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Under the Tuscan Sun    by Frances Mayes Amazon.com order for
Under the Tuscan Sun
by Frances Mayes
Order:  USA  Can
Broadway, 2003 (1997)
Hardcover, Softcover, Audio, CD, e-Book

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* * *   Reviewed by Shannon Bigham

Having never before read a travel memoir, I began reading Under the Tuscan Sun with an open mind. However, I did have high expectations, knowing that this novel is a 1.5-million-copy bestseller that has been translated into various languages and turned into a major motion picture starring Diane Lane. I was not disappointed. Reading this book was almost like being transported to Mayes home, Bramasole (translation: something that yearns for the sun), in Cortona, Italy.

Mayes embarked on fulfilling a dream of buying a home in a small countryside town in Tuscany. The home needed work; it sat unoccupied for thirty years. Well, nothing human occupied the dwelling (spiders, scorpions and other insectoid inhabitants lived at Bramasole for years.) Though the selling price was high (if not astronomical) Mayes barely hesitated as she and her partner and husband, Ed, poured their financial investment into this purchase. It was a tremendous leap of faith and they never looked back.

The villa is resplendent with character and history. Sitting on five acres, complete with olive and fruit trees, it overlooks the Tuscan countryside, which is nothing less than spectacular. However, it needs a lot of improvements. Central heating, plumbing work, and cutting back the overgrowth on the five acres, is just the beginning. These projects cost time and money. Mayes and her partner dive in with hearts and wallets. They must adapt to local ways, with jobs not being finished on time and costing much more than originally quoted.

Mayes and Ed complete a lot of the work on the villa and the acreage themselves. They find a new passion in the simple acts of gardening, landscaping, cleaning, and 'old-fashioned' physical work. Their other passion is cooking and their culinary adventures with the local cuisine highlight the book. Mayes describes the bounty of fresh foods of the Tuscan region and even includes delectable-sounding recipes. In addition to cooking at home, the couple frequent local restaurants and wineries and the reader is treated to detailed descriptions of these experiences.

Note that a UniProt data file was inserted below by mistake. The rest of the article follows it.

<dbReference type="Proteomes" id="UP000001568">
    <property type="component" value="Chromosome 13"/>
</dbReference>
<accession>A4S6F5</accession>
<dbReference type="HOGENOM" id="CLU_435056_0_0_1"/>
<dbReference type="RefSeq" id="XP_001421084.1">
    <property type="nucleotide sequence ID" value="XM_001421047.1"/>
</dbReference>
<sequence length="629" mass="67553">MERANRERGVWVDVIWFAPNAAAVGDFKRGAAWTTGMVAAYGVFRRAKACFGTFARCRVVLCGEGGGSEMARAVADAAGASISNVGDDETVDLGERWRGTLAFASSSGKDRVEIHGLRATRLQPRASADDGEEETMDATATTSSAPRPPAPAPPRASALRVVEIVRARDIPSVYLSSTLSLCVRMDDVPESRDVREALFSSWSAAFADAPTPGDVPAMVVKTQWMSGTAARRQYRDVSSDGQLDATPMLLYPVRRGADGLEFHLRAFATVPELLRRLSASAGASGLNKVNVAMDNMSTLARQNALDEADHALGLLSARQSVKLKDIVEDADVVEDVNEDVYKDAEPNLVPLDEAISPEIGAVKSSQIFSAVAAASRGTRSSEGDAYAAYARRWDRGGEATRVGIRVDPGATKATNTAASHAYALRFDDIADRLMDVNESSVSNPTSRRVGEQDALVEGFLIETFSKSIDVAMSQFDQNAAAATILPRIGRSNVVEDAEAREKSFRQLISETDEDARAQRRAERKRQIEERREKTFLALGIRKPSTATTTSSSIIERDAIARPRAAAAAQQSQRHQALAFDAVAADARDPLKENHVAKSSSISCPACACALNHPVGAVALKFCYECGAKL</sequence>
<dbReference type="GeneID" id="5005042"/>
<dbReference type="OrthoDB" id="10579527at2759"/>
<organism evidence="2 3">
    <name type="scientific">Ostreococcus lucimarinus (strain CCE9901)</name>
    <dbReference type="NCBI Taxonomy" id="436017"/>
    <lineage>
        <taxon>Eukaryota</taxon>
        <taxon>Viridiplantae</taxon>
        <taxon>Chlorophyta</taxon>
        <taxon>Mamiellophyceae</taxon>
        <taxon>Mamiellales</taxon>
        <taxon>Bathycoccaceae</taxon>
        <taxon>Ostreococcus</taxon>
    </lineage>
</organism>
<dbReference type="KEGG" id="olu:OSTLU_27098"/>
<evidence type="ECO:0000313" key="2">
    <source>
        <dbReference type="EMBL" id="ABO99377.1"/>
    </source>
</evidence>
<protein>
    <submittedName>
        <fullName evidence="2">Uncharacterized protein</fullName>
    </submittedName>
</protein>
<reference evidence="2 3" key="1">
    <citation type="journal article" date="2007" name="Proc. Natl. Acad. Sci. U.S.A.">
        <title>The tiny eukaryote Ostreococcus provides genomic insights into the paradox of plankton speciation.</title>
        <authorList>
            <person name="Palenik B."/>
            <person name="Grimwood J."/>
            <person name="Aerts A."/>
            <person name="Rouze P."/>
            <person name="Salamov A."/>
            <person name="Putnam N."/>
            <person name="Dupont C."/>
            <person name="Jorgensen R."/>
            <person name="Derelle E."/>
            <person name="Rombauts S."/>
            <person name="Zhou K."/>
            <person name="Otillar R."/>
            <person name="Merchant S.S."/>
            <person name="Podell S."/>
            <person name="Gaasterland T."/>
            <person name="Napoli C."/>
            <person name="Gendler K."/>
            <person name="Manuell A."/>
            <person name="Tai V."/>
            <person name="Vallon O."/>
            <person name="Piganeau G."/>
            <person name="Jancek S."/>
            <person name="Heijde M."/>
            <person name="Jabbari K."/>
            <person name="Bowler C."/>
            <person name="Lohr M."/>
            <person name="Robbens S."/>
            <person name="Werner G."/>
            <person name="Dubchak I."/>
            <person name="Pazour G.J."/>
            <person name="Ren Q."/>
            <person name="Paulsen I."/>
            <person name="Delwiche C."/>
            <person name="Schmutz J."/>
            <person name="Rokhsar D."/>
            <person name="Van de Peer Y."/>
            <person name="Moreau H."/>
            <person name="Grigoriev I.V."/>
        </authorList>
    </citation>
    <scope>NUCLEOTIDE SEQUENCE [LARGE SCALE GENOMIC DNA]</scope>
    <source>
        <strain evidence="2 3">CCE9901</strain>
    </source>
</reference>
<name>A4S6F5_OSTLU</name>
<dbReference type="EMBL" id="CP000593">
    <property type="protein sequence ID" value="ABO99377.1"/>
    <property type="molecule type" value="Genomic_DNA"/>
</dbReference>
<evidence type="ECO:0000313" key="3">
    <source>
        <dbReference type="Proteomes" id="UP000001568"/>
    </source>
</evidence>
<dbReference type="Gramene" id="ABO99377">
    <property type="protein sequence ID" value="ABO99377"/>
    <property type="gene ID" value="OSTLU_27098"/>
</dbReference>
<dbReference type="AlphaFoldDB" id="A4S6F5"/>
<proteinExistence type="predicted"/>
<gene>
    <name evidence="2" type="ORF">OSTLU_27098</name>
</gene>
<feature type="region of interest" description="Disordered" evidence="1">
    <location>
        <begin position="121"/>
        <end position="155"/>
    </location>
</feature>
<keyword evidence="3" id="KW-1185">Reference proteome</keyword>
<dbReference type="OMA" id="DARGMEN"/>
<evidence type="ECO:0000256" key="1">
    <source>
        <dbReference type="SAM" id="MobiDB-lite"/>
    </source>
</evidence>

Mayes and Ed befriend many interesting people during their stays at Bramasole (where they spend summers and winter breaks from their teaching jobs in San Francisco). Many of their new friends are Italian (with a few American transplants) and Mayes and Ed learn more about local culture and customs by getting to know neighbors and townsfolk. Mayes recounts explorations of surrounding cities, making olive oil from olives grown on their land, historical finds as Bramasole is renovated, and the overall pleasure and satisfaction that she feels there. Indeed, she says it all when she tells us that she feels like she is 'at home' at her villa in Italy, despite her American heritage and residence in San Francisco.

This is a wonderful book. It was a treat to read about someone fulfilling such a fantastic dream restoring and owning a villa in Italy. While renovating the villa had its challenges and trials, it clearly changed Mayes' life for the better. Under the Tuscan Sun enables readers to vicariously experience its author's joy. Descriptions of the food, the terrain, the culture and the history of the area are superb. They make reading the book a pleasurable, sensory experience.

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